—by Tracy Jenkins Winchester, former Executive Director of the Five Points Business District, for the 2018 Field Guide


THE “HARLEM OF THE WEST”

Five Points is considered the “Harlem of the West” due to its long jazz history. It was the first predominantly African American neighborhood in Denver, and in the ’30s, ’40s and ’50s, was home to over fifty bars and clubs, where some of the greatest jazz musicians performed, such as Billie Holiday, Duke Ellington, Miles Davis and many others.

Two prominent places served as the hub. The Rossonian Hotel (above), constructed in 1912 as the Baxter Hotel, sat at the heart of Denver’s Five Points community. With the name change in 1929 and the establishment of the Rossonian Lounge, the hotel became one of the most important jazz clubs between St. Louis and Los Angeles. Jazz greats such as Duke Ellington, Louis Armstrong, Count Basie, Nat King Cole, George Shearing, and Dinah Washington stayed at the hotel and entertained in the Rossonian Lounge between their major Denver engagements. These shows were often staged after the musicians finished their scheduled performances at the same Denver hotels that refused them lodging due to the racial segregation existing at the time.

In addition to the Rossonian, Benny Hooper in the 1930s opened the Casino Dance Hall, eventually known as the Casino Cabaret, next door to the Ex-serviceman’s Club. The Casino evolved into a two-story hall with balcony seating for 1,000, a 40-foot-long bar, and a huge hardwood dance floor. At the time, it was the largest and most luxurious of all the Five Points jazz clubs. During the good years, the Casino swung to the music of Brook Benton, James Brown, Ray Charles, Fats Domino, George Morrison, Muddy Waters, and other musical legends.

A CULTURAL DESTINATION

Today, Five Points is an emerging multi-cultural entertainment and business district rooted in African-American history and poised to become a destination for arts, culture and entertainment. Located along a light rail corridor on the northeast edge of downtown Denver, the district offers quick access to downtown and adjoining neighborhoods. Numerous re-development and transportation studies have been completed over the past two decades to revitalize this area to its culturally vibrant state.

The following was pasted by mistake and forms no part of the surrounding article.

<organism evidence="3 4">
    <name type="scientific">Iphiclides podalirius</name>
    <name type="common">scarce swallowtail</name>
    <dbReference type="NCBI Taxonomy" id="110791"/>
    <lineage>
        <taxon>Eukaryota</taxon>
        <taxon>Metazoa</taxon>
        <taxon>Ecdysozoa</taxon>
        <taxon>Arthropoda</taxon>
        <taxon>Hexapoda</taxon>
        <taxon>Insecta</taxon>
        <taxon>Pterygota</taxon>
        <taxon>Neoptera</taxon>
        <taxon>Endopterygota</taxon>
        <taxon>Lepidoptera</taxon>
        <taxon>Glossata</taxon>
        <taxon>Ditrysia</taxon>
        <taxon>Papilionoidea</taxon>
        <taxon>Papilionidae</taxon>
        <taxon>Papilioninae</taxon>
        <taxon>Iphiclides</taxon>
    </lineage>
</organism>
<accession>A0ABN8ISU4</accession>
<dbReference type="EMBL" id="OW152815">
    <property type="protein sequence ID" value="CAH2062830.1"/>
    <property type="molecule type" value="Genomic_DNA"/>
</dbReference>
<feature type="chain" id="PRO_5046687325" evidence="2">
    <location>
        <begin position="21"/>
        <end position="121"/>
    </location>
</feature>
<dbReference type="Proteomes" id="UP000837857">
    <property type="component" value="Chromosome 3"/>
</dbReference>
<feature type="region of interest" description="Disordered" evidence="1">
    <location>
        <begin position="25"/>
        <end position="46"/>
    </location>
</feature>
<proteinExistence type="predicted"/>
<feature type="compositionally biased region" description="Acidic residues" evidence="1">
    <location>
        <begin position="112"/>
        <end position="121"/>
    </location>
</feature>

Five Points’ African-American heritage is celebrated by the Black American West Museum and Heritage Center (right), the Cleo Parker Robinson Dance Ensemble, as well as the Blair-Caldwell African American Research Library (below). Several African-American churches and businesses are still landmarks in the community. Each year Denver’s Juneteenth and Five Points Jazz Festival draws over 50,000 people in attendance to celebrate its history and music.

The Welton St. commercial corridor is the focal point and central gathering place for the surrounding neighborhoods of San Rafael, Curtis Park, Cole, Whittier and the broader Five Points community.

While the area’s demographics are changing, the metro area’s African-American community still considers Five Points to be its historic center and symbol.


Tracy Jenkins Winchester is the former Executive Director of the Five Points Business District where she was responsible for initiating commercial redevelopment opportunities in Historic Five Points located in downtown Denver, Colorado.

Over the years, Ms. Winchester has received national recognition for leadership from numerous organizations including the National Association of Women in Cable & Telecommunications, Cable TV Public Affairs Association, CTAM, and the Walter Kaitz Foundation. In 2009, Ms. Winchester received the Colorado Martin Luther King Humanitarian Award and her cable career was included in the national Cable Center’s Hauser Oral and Video History Collection.

(Photo credits: Five Points Business District)